Summer’s over (sort of), or over enough that I had to steer my computer into the files where I keep my “teaching at the low-residency MFA at Converse College” life, and I found this short piece that I shared in June, as part of a panel where the faculty talked about their favorite piece of writing.
I think I would call this story "perfect":
"Pet Milk" by Stuart Dybek
“Today I've been drinking instant coffee and Pet milk, and watching it snow. It's not that I enjoy the taste especially, but I like the way Pet milk swirls in the coffee. Actually, my favorite thing about Pet milk is what the can opener does to the top of the can. The can is unmistakable — compact, seamless looking, its very shape suggesting that it could condense milk without any trouble. The can opener bites in neatly, and the thick liquid spills from the triangular gouge with a different look and viscosity than milk. Pet milk isn't real milk. The color's off, to start with. My grandmother always drank it in her coffee. When friends dropped over and sat around the kitchen table, my grandma would ask, "Do you take cream and sugar?" Pet milk was the cream.
"There was a yellow plastic radio on her kitchen table, usually tuned to the polka station, though sometimes she'd miss it by half a notch and get the Greek station instead, or the Spanish, or the Ukrainian. In Chicago, where we lived, all the incompatible states of Europe were pressed together down at the staticky right end of the dial. She didn't seem to notice, as long as she wasn't hearing English. The radio, turned low, played constantly. Its top was warped and turning amber on the side where the tubes were. I remember the sound of it on winter afternoons after school, as I sat by her table watching the Pet milk swirl and cloud in the steaming coffee, and noticing, outside her window, the sky doing the same thing above the railroad yard across the street."
“Pet Milk” by Stuart Dybek is probably my most favorite short story ever. I first read it in The New Yorker, way back when, and I actually still have those precious, torn-out pages. In a book, the story is only five-ish pages with a negligible “plot” in the traditional sense. But the scope of its effect never fails to leave me breathless, especially with the way food and memory mingle and are intertwined.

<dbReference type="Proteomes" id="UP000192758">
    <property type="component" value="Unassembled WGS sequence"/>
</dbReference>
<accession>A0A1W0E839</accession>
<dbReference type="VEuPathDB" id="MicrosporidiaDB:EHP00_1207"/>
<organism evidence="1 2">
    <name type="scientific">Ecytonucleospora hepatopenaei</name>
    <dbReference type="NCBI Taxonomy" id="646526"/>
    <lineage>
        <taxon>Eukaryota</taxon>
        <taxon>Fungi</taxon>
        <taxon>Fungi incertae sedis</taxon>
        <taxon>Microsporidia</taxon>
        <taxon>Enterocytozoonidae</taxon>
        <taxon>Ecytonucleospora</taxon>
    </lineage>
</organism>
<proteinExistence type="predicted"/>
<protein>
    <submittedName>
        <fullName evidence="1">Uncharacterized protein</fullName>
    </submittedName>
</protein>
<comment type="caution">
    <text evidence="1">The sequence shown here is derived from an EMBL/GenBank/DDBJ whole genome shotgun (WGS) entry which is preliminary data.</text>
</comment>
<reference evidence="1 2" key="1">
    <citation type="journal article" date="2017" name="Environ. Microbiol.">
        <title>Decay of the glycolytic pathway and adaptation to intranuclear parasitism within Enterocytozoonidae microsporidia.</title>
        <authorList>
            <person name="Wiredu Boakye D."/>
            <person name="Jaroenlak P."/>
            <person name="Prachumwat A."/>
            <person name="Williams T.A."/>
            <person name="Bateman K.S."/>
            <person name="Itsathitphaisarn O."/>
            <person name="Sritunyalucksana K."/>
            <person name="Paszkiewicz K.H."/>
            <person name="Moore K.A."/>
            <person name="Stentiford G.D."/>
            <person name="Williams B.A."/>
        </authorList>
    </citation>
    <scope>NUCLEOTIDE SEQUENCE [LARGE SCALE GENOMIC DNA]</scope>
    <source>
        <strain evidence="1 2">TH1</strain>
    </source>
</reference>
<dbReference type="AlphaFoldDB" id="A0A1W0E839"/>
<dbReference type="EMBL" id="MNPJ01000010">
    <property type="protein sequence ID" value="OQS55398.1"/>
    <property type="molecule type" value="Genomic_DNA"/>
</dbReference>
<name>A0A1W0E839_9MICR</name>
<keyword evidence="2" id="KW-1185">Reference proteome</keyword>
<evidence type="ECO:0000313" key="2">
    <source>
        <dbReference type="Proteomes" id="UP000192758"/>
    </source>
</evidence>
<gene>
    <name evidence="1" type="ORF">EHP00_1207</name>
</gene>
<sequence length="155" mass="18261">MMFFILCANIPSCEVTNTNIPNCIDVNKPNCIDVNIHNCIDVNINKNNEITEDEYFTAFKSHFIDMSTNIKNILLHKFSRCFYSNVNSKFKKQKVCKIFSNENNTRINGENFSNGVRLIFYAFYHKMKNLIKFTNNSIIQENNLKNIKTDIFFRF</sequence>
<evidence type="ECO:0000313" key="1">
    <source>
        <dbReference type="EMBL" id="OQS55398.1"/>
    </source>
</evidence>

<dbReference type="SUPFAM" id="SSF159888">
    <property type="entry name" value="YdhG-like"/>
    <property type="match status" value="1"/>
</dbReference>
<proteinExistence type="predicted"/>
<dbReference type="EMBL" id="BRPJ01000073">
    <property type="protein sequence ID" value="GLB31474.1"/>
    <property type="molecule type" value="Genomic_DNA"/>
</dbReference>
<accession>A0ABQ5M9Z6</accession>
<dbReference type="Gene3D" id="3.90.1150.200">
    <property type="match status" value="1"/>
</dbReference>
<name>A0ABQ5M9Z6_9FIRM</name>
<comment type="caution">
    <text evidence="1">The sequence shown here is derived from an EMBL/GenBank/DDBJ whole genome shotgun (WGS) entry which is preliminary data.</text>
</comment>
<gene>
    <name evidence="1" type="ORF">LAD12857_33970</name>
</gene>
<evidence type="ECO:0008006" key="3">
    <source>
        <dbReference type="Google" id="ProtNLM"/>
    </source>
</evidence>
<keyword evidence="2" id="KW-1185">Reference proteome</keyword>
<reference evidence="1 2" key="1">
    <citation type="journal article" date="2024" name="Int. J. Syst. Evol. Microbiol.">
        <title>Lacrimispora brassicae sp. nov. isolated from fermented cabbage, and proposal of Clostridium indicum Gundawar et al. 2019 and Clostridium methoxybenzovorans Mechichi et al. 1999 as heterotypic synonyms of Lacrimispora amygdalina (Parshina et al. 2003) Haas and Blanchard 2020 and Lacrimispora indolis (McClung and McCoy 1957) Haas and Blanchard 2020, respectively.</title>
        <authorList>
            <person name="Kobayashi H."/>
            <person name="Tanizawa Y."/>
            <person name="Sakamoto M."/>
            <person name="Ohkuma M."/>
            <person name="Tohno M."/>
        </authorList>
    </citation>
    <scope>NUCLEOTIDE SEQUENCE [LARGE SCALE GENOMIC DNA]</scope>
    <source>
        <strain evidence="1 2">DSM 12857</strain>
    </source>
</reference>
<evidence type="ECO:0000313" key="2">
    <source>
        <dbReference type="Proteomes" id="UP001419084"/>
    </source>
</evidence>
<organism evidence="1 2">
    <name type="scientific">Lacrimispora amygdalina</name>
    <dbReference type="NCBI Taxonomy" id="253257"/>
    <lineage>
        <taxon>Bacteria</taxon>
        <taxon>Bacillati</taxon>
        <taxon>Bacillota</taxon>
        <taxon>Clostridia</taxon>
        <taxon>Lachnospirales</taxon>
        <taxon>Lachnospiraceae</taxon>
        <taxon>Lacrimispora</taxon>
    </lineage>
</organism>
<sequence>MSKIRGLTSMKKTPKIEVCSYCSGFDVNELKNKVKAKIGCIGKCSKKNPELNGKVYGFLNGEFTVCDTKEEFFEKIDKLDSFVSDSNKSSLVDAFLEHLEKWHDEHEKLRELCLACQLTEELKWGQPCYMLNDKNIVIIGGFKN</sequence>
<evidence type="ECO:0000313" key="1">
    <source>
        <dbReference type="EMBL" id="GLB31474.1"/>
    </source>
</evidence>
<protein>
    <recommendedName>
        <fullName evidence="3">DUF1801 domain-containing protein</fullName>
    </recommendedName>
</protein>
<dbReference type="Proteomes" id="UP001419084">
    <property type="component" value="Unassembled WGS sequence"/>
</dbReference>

We start in the present with the male narrator drinking his coffee the way his Polish grandmother always took her coffee, and lost in the drift of the “cream” in the coffee and the drift of his thoughts and the drift of the snow outside the window, he’s reminded of the past, of his first girlfriend Kate and their first adult jobs out of college, and these swirls of the past collect into a magical brew as ultimately, he remembers the passionate evening when he and Kate were making love on an el train streaking to Evanston and out the window, as the express train slowed while passing through a station, he sees a 16-year-old boy catching sight of them, grinning.
The last line of the story is of the narrator thinking: “It was as if I were standing on that platform, with my schoolbooks and a smoke, on one of those endlessly accumulated afternoons after school when I stood almost outside of time simply waiting for a train, and I thought how much I’d have loved seeing someone like us streaming by.”
Interestingly, I have a vivid and clear and very specific memory of reading this story in The New Yorker in April, just as I was about to graduate from my college in Evanston and head out into the world, hoping my boyfriend was going to stick around with me. I remember the couch where I was curled up, the yellowish light cast by my roommate’s lamp, the rug on the floor that no one vacuumed. And yet when I looked up this story online to prepare for this talk, I realized that the story was published in August—not even a school month—a full year and a half after I left college, my boyfriend long gone—and so my memory is wrong and yet, I have to say, also absolutely right, and that experience, more than anything, is what this story so perfectly captures.
[Note: The story can be found in Stuart Dybek’s collection, The Coast of Chicago. You can find a reductive and silly abstract of the story on The New Yorker's site, but, alas, not the full story.]